I find opinions fascinating because everyone has them, and because many are based on someone else’s opinion, there’s an endless variety of them.
You have to consider the source of opinions when determining their worth. We tend to give more weight to opinions from “experts” in a given field than those of the lay person, but the experts tend to be wrong more than they are right. Opinions from stock market experts are one such example.
The scientific experts of their time once warned us that the world was flat. The newly elected head of the Royal Astronomical Society in England in the mid-1950s was asked about the possibility of space travel. He commented that it was “...utter bilge.” In the 1970s, the experts said we would freeze in the dark due to climate problems.
In dimensional metrology, opinions are often demanded by operators of calibration laboratories because they are considered “experts” in this area. They may be experts in the calibration of equipment but not necessarily on whether the results indicate a pass or fail situation.
I often wonder why they’re asked in the first place, particularly when the operator of the equipment provides the criteria on which the decision will be made. If the operator knows what the requirement is, why doesn’t he just compare the results to it and make the call himself?
Too often the operator doesn’t know what the requirements should be and expects the laboratory to use new gage or instrument specifications as the standard-if they have them. Too often, the new standard the gage or instrument was made to is an unknown. Even if it is known, it should be remembered that they apply to new items, not used ones.
ISO 17025 allows accredited laboratories to issue reports using conformance statements in lieu of data. This is handy for the mathematically challenged but tells the operator little. For example, if the report states that the subject gage “...complies with ASME Standard B1....” no data needs to be supplied but must be available if requested. If you want to know how close the gage is to wearing beyond whatever the acceptable limits are, you’re out of luck. The ISO standard makes it clear that unless otherwise specified, readers of the report will assume that all elements called out in the specification have been verified, which is rarely the case.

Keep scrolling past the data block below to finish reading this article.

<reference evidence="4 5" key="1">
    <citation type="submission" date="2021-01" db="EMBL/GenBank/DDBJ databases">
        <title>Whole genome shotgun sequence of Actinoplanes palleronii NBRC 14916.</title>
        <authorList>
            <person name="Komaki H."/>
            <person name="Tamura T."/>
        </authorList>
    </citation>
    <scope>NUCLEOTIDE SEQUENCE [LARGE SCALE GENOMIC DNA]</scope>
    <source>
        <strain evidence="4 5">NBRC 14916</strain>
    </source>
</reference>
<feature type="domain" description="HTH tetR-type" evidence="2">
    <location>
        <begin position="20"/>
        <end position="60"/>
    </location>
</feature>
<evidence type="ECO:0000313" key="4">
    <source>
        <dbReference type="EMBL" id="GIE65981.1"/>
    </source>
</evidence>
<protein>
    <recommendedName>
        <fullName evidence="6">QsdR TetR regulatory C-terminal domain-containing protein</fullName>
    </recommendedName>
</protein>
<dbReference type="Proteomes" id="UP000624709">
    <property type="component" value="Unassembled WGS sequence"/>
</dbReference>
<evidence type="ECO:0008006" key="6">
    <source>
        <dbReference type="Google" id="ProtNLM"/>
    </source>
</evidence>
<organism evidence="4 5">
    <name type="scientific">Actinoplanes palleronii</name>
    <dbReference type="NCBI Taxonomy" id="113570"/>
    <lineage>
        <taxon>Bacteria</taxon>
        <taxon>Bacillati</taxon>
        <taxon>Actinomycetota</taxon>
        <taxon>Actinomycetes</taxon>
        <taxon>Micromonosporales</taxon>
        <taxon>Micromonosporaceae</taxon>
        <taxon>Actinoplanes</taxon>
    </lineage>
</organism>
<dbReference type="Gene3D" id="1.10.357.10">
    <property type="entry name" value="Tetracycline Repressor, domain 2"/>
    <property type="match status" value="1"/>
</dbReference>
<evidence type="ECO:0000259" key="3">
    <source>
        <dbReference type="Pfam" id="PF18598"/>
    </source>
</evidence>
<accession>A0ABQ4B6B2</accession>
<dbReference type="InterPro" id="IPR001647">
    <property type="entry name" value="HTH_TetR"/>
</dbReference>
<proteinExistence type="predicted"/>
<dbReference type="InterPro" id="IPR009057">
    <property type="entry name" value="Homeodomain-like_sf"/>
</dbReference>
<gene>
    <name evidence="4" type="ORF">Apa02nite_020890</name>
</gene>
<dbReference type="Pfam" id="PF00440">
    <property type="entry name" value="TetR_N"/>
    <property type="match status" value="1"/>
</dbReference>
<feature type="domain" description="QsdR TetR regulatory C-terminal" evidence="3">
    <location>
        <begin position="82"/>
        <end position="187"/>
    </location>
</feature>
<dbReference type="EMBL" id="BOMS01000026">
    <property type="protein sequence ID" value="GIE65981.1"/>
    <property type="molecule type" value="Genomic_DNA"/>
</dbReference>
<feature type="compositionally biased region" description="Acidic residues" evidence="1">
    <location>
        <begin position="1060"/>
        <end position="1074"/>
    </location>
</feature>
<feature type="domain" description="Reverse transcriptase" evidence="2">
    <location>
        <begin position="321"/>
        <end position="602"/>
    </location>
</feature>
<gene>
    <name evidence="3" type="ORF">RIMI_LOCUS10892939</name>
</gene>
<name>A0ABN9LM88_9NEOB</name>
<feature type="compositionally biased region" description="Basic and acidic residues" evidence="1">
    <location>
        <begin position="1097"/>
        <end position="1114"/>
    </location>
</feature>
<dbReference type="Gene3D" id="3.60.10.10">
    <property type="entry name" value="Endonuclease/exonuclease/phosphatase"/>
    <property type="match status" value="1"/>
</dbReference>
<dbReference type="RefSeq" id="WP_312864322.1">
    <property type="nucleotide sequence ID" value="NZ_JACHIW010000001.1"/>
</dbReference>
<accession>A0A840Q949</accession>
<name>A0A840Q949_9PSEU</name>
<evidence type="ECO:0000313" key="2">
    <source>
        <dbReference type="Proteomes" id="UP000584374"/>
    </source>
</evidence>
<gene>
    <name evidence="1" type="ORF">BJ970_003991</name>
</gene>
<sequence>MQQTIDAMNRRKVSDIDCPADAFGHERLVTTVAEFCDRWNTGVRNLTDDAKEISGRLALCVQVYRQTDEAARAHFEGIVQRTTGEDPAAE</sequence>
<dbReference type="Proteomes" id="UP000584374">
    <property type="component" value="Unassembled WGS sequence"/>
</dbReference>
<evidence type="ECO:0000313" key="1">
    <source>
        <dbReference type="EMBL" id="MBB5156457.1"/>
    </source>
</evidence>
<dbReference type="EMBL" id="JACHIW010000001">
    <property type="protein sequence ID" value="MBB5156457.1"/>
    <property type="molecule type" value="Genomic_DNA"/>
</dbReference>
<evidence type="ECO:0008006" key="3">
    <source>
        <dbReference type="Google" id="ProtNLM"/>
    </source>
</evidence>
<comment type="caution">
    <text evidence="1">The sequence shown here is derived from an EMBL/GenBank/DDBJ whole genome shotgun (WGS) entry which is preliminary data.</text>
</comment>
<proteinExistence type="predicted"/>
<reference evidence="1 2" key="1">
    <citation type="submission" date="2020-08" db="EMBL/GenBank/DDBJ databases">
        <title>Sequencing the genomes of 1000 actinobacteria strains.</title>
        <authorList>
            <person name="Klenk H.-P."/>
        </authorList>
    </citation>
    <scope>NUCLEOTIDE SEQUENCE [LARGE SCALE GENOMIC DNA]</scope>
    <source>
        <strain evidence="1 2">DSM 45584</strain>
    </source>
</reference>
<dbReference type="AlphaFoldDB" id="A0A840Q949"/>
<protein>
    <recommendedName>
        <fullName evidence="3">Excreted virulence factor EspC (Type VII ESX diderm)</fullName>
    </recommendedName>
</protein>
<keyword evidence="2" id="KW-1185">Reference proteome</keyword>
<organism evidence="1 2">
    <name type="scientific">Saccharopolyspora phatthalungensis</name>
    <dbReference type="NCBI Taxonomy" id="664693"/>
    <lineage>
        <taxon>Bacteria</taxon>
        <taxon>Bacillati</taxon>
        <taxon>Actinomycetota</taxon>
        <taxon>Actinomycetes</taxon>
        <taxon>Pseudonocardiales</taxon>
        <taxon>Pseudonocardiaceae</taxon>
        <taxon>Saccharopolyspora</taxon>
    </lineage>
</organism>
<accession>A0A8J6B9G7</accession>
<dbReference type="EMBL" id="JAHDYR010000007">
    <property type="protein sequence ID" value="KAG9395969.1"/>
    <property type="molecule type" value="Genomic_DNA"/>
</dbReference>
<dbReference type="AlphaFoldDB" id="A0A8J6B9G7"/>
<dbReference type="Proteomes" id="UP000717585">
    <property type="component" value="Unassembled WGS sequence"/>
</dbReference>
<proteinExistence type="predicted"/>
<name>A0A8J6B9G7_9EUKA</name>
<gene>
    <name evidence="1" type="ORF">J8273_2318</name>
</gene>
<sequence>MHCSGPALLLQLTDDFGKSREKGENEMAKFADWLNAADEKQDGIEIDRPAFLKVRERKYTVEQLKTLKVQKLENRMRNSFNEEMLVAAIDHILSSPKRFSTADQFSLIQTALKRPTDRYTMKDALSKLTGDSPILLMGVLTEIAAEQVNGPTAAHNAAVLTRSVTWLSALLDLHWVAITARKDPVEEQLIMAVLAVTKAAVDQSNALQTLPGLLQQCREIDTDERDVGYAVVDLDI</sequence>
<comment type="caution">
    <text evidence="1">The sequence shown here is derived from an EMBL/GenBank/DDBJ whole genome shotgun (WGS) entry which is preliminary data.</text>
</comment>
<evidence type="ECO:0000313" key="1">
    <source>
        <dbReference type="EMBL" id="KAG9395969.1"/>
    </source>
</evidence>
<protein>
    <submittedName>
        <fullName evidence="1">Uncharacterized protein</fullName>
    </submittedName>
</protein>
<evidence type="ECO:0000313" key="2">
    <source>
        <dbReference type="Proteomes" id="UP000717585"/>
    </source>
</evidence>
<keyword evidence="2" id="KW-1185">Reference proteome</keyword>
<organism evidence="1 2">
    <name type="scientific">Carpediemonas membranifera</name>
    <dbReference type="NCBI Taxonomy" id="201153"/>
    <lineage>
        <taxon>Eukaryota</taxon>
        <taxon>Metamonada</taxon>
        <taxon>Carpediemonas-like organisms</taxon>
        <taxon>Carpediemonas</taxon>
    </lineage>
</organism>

What folks are really doing in these situations is downloading the decision making, something their corporate legal counsel would probably advise against. I do find it interesting that some companies trying to reduce costs will accept pass/fail opinions, which often means they’ll be discarding useful instruments or gages before their time.
As I have noted in other columns, the golden rule to acceptability is based on the workpiece tolerance the gage has to check or the instrument has to verify. And it doesn’t matter whether the tool involved is new or used.
Another opinion asked of calibration laboratories is about when the instrument or gage should be next calibrated. Once more, this is the owner of the equipment’s call, not the laboratory’s call. The ISO standard forbids laboratories making such judgment calls but will allow them to put due date on reports or stickers if that information came from the owner of the equipment.
I was not privy to the discussions on this requirement, but I suspect it was designed to cover two potential situations. The first is an attempt to prevent an unscrupulous lab noting overly short cycles to increase business. The other was probably due to the fact that an outside laboratory has no way of knowing all the factors that such a decision should be based on.
It could be argued that the value of opinions is proportionate to how specific they are. The broader their coverage, the greater the inaccuracies or vagueness that can be expected. But there is one group of experts who appear to be breaking that rule. I’m referring to those students of the Mayan calendar that supposedly runs out in December. Some are saying the world as we know it will pretty much end at that time.
That’s pretty specific, but I think I’ll get a second opinion before I pack my jammies and head for the hills.